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There is the view that the plan for a power transition in Syria is effectively a US scenario inspired by the relatively successful example of Yemen and that Qatar and Saudi Arabia are tasked with its Arabization. Whether the plan is Arab or American, the UN Security Council negotiations and the subsequent vetoing of the resolution made clear that the US can no longer pull whatever it wishes out of the Security Council. It also demonstrated that the emerging economicopolitical powers in the world are no longer prepared to show self-restraint over US demands. It’s not clear with what logic the US adopts a policy that places it face to face with China and Russia in the Security Council and forces Beijing to use its veto prerogative twice in five months. Russia’s veto would have been enough. China’s accompaniment is aimed to intensify opposition to the US plans not only in the Middle East but also in the other world hotspots.
Imaginable scenarios for the future of Syria are either a political negotiation between the regime and the opposition or the crisis becoming more security oriented. There are many divisions to the Bashar al-Assad opposition. Those who are robustly backed by the West, Turkey and a number of Arab states are against any dialogue and negotiations with Damascus. Russia and China will probably increase their pressure on Bashar al-Assad for the expedition of reforms, changing the Constitution, and removal of the Baath party from power.

The more likely scenario is the Syrian crisis becoming more security-prone. The recent raids by the Syrian Army on the regions which it sees as the concentration points of its armed opposition is because Damascus, using the Security Council condition and the Arab observers’ report, is trying to militarize the situation outright. France has, in turn, announced that the West will form new pressure groups in the world for solidarity with the Syrian people. Undoubtedly, this group is not only tasked with imposing economic sanctions on Syria, a move which has thus far proved fruitless.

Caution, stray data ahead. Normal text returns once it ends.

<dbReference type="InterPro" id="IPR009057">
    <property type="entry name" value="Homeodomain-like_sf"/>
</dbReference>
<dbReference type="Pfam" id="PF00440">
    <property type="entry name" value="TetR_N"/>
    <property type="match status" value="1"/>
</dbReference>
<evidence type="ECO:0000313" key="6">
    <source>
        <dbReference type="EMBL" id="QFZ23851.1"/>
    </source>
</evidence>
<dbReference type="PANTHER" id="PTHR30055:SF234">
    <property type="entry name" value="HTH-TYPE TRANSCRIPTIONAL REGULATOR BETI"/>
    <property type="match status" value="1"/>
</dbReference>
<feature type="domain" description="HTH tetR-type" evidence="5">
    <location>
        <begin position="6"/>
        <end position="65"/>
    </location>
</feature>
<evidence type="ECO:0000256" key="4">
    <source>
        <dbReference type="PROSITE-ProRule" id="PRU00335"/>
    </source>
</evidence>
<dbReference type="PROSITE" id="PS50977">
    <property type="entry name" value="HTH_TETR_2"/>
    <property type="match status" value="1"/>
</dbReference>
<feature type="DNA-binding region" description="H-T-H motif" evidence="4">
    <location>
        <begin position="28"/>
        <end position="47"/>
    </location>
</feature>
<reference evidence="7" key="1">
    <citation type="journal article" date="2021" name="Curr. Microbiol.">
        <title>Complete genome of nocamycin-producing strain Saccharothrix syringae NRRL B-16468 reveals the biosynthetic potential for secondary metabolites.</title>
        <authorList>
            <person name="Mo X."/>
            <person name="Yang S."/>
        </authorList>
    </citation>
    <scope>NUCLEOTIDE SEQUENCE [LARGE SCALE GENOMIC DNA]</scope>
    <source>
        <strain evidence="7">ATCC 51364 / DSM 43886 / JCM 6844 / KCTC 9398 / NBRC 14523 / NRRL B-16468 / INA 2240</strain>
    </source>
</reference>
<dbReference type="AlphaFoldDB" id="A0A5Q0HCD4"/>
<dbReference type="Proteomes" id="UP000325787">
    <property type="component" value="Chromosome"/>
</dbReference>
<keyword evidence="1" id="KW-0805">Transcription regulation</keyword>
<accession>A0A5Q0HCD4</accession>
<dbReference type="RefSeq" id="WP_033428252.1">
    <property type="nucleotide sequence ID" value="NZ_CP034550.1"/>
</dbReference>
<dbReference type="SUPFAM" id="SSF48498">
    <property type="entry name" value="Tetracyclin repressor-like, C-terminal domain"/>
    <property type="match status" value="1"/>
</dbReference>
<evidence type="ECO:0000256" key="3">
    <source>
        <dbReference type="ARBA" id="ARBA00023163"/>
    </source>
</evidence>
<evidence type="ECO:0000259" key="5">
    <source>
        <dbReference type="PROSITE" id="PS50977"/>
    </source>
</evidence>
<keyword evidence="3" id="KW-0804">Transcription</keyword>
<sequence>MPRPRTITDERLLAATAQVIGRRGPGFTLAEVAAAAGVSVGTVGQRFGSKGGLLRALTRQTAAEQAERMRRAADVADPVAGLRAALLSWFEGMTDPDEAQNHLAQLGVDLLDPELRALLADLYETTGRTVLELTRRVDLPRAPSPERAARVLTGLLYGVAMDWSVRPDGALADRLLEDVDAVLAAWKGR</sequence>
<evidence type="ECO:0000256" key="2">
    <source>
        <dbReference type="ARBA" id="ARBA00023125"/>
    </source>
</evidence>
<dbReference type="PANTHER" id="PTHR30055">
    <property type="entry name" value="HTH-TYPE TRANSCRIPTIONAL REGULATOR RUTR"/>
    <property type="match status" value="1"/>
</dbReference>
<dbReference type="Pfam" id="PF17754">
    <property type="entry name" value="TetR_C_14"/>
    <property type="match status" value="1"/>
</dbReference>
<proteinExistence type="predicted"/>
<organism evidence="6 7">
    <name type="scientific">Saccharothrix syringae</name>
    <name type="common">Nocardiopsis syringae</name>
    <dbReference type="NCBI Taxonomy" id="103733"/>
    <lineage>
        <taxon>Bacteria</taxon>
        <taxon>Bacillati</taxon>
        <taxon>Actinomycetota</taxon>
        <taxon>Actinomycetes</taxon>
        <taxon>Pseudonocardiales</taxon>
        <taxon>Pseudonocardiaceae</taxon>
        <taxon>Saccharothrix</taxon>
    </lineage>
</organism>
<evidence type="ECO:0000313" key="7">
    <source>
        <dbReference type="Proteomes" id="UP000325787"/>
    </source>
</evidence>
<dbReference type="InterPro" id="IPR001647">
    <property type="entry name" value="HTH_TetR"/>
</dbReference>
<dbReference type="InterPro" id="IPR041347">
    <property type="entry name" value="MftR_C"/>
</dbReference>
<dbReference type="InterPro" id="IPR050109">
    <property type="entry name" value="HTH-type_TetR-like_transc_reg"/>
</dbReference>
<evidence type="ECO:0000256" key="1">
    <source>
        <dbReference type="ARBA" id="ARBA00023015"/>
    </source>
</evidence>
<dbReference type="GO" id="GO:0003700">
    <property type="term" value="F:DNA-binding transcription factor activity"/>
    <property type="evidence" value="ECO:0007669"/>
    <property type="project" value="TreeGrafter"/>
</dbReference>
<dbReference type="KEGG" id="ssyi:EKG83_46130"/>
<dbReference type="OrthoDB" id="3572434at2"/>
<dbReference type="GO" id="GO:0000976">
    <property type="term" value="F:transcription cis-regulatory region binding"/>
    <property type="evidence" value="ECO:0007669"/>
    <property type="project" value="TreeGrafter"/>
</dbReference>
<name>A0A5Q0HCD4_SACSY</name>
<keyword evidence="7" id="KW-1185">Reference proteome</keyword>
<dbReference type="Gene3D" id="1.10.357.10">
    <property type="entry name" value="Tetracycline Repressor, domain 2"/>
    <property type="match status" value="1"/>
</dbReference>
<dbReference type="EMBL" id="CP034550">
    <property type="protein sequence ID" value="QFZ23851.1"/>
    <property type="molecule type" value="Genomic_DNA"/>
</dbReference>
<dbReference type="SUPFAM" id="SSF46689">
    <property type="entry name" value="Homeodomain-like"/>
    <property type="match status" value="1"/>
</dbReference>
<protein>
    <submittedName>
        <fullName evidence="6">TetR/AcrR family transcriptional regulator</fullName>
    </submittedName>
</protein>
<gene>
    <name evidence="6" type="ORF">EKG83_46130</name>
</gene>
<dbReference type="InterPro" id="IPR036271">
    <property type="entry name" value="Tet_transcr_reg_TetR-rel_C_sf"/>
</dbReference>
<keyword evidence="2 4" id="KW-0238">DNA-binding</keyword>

Some sources say there is the possibility that foreign parachute forces might land in the Idlib region, where the Syrian Army has all but no rule over. The main target is to create a secure region to establish bases for toppling the central government. Some even interpret the visit by the Russian foreign minister and foreign intelligence service chief to Damascus as aiming to counter a military coup and cut down on the defections in the Syrian Army.

Foreign military intervention in Syria will result in a civil war. Presently, most of the Syrian people are worried about their future in case the armed opposition wins this war. The grievous developments in Iraq and then Libya are right there before their eyes.

If the mistake by the Syrian security apparatuses 11 months ago in their confrontation with a number of students in the city of Daraa triggered a crisis that has pushed the entire region to the edge of a precipice, a foreign military intervention and relying on a security solution will increase the likelihood of opening the doors of hell on the Middle East.

Press TV

Press TV is a 24-hour English language global news network owned by Islamic Republic of Iran Broadcasting (IRIB). Its headquarters are located in Tehran, Iran. Press TV carries news analysis, documentary talk shows and sports news worldwide with special focus on West Asia, Central Asia, and the Middle East.